When I was eleven years old, my very best childhood friend Emma - a beautiful black labrador passed away at the age of thirteen. She was two when my mum and dad brought home for the first time. From the moment she laid eyes on me, I was hers. She was mine. We stuck together like glue. My faithful buddy never left my side, we shared everything from breakfast to dinner and even icecream. Whatever didn't tickle my tastebuds, I would throw from my highchair, and Emma would take care of it. When Emma left this world I was devastated, I didn't know how to live without a dog. Who would I bury my head into when everything got too much? Who would lie on top of me and lick my face until I couldn't breathe? Who would check on me at night before going to sleep herself? I begged my parents for a new dog. They promised that once we had moved to Spain, I'd have one. But until then it wasn't a possibility.
For a year I dreamed about my new dog, I had a name for her. When you're eleven years old, saving a name for something special is really tough and a year is a really long time. There are many worthy souls in need of a name - new teddies, dolls, birds in the garden, fish, new pets friends and family acquired. I stayed strong, I kept the name to myself.
After three week's of living on the campsite, mum and dad were told that a man was giving away puppies. German / Belgium Shepherd puppies. In my mother's mind there was no way in hell we were going to have a German Shepherd, at the time they were notorious for being scary, angressive and unpredictable dogs. Fortunately for one very big eared pup, my mum ended up seeing them and fell in love with the runt of the litter. She brought her back to the caravan. "What's her name Peta?" she asked as she handed me the fluffy, three month old, very nervous bundle.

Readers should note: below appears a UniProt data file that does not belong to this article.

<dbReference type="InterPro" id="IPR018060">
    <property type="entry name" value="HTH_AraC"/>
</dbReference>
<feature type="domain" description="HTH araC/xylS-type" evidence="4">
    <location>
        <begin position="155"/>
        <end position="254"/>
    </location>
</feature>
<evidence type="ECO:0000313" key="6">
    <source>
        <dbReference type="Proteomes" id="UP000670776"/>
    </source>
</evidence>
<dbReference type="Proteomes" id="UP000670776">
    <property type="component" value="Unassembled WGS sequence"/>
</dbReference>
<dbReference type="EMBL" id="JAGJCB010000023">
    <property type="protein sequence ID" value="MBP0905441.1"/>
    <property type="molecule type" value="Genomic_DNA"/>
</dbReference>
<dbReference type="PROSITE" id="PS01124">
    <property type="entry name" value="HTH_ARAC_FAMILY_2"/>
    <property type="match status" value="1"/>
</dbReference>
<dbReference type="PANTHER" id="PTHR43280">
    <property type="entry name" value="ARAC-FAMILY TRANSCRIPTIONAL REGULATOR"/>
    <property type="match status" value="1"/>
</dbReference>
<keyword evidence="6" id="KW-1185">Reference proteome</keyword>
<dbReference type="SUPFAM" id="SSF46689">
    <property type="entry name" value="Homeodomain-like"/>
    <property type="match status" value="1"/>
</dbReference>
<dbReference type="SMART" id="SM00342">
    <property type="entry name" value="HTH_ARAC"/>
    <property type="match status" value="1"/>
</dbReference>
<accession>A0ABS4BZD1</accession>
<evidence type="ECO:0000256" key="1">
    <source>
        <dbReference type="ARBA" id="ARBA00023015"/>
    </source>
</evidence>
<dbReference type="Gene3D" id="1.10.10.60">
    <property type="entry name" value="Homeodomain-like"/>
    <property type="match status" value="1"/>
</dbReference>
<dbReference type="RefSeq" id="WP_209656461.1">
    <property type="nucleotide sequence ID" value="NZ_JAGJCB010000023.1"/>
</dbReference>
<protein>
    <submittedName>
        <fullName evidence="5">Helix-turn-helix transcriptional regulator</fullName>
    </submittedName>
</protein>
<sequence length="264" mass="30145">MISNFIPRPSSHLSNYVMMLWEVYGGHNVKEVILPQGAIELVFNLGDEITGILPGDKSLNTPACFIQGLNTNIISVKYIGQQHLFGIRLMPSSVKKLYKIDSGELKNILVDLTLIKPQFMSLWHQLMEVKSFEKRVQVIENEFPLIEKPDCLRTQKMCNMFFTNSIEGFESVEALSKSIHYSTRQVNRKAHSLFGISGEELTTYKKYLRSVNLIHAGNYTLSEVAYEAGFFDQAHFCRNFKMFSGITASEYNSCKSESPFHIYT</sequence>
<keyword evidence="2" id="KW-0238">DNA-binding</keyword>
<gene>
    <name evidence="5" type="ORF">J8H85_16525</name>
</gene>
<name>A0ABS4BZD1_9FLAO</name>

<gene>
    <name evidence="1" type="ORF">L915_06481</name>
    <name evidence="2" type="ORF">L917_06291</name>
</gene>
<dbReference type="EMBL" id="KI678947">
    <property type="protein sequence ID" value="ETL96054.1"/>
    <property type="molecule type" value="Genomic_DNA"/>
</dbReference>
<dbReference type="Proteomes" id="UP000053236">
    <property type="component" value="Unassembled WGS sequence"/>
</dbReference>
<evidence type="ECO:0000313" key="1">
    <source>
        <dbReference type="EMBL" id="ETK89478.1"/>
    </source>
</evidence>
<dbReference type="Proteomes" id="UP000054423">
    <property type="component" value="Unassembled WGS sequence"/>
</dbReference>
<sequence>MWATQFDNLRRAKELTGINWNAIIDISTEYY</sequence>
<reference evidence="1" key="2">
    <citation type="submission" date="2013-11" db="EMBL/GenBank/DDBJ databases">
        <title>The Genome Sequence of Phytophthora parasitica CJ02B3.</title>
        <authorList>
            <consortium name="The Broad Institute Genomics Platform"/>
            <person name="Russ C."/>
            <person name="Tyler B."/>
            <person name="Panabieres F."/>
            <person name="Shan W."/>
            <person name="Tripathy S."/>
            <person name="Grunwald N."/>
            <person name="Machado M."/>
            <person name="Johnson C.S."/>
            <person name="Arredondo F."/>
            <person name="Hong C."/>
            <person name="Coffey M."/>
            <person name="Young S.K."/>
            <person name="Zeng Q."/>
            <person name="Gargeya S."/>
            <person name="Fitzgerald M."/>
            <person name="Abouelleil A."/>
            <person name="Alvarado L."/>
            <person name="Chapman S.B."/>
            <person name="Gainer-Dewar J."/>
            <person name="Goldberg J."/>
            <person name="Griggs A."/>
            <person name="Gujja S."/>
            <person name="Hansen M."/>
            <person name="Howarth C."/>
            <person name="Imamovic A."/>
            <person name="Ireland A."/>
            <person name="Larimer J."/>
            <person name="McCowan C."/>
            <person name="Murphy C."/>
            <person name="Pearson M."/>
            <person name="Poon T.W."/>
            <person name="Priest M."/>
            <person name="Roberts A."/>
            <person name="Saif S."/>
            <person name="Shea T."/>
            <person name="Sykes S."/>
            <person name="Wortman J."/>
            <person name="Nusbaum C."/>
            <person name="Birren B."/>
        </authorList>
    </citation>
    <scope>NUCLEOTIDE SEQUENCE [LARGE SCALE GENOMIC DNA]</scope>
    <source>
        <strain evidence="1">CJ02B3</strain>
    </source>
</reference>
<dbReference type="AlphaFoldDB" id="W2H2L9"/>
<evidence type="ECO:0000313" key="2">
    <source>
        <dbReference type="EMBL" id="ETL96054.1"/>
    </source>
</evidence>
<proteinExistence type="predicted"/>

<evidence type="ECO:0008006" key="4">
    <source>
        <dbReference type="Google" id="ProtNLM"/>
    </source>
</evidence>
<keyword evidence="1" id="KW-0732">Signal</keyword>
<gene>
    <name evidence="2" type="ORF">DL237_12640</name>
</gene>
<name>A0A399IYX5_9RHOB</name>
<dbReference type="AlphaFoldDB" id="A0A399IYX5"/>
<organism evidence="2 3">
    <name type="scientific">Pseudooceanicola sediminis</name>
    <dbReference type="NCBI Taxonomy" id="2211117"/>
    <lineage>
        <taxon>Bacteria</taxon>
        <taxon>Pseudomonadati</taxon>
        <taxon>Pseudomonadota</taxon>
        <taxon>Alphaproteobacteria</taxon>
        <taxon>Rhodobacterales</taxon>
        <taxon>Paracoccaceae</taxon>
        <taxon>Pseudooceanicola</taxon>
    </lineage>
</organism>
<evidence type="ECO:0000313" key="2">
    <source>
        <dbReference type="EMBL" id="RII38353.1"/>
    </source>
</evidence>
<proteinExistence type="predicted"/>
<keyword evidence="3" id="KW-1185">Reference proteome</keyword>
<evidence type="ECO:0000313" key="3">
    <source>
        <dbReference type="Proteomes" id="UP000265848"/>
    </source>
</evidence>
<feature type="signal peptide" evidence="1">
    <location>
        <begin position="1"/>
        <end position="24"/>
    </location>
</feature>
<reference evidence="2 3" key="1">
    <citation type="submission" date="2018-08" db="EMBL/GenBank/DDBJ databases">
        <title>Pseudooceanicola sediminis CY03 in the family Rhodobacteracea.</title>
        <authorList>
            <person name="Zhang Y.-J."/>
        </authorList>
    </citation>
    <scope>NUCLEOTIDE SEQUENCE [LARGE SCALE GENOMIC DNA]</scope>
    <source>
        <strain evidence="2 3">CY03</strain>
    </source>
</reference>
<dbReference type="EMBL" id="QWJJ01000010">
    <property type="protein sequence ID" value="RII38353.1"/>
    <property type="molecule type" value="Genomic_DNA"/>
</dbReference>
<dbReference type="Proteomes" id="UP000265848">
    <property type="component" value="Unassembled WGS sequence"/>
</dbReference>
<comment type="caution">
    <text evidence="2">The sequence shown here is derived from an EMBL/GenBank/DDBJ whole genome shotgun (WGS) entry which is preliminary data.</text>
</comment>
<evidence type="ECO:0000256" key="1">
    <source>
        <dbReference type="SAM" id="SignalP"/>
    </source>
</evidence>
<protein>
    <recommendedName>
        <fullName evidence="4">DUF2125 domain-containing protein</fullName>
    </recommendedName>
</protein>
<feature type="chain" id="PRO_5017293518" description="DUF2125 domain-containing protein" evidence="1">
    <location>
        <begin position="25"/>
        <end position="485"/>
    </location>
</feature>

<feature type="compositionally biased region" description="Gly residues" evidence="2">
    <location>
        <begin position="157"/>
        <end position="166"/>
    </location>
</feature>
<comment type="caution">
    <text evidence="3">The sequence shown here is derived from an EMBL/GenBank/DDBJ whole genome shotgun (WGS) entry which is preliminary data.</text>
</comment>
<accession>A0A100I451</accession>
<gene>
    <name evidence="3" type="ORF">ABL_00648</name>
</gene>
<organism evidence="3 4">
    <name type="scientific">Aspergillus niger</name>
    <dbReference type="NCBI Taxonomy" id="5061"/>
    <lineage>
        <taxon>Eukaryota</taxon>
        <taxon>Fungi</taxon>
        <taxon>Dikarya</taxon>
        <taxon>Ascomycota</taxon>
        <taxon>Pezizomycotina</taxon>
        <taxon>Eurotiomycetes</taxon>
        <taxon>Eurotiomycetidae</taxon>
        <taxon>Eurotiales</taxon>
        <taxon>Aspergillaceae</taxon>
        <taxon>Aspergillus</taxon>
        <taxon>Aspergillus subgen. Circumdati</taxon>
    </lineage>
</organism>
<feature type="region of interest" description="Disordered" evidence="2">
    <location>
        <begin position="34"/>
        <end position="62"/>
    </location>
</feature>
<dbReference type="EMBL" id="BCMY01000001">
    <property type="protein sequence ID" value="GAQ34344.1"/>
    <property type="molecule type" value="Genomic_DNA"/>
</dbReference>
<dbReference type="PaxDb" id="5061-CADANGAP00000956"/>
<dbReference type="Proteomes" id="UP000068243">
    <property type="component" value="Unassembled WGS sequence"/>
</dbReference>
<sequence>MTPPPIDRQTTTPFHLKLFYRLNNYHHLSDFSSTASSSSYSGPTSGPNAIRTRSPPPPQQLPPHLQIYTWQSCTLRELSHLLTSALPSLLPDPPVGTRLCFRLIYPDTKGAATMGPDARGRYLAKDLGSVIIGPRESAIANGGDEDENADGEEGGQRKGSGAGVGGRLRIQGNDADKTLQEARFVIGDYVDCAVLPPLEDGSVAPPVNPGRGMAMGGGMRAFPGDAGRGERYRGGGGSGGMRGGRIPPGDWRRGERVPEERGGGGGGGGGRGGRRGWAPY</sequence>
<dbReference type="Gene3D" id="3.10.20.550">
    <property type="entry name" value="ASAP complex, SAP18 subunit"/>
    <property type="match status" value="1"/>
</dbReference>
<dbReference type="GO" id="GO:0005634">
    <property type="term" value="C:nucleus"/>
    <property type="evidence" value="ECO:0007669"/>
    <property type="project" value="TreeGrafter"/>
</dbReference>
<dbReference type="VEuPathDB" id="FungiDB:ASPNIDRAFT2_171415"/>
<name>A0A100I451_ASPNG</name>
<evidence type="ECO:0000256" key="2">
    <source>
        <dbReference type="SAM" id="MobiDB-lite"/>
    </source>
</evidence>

"Bella." I replied wrapping her in my fleece jacket. This photo was taken a few minutes afterwards. I wanted to wrap her up and keep her safe, never letting her go.
Bella was incredibly intelligent, within days she had learnt how to open all of the caravan windows, the caravan door, how to get off her lead, and where the bathroom was on the campsite. She was trouble. I'd lock her inside the caravan, before going to shower, making sure there was no way she could get loose, only to come out of the shower block ten minutes later to find her patiently waiting for me wagging her tail.
"Oh nooo, Bell." I'd sigh, "What's mum going to say? I bet she's looking for you everywhere."
She ate everything in sight, and constantly needed to be with someone. Her anxiety levels were through the roof, she couldn't be left alone, and we later discovered that she had been mistreated by the people who had had her. She ate shoes, clothes, curtains, she even ate the floor. We once left her in the car for ten minutes as we popped into the supermarket, we returned to a seatbelt-less car. She had eaten them all.
It's safe to say that Bella's first few month's in our family were testing. She had to go everywhere with us. One of us would sit with her at the doors of the supermarket whilst the other's shopped. She would bark and cry until everyone was back together. We were her pack, she was the protector and she didn't like it if the pack was separated.
My sister and I would dress Bell up in doll's clothes, we'd put her in a pram rolling her over very bumpy gravel and she'd look up at us just happy to be involed. She sat at the table when we had breakfast, on her own chair. On walks she would stand up on her hind legs and hold onto you with her front paws to balance as she walked along. She wanted to be the same as us in every way possible. She slept in my bed, with her head on the pillow.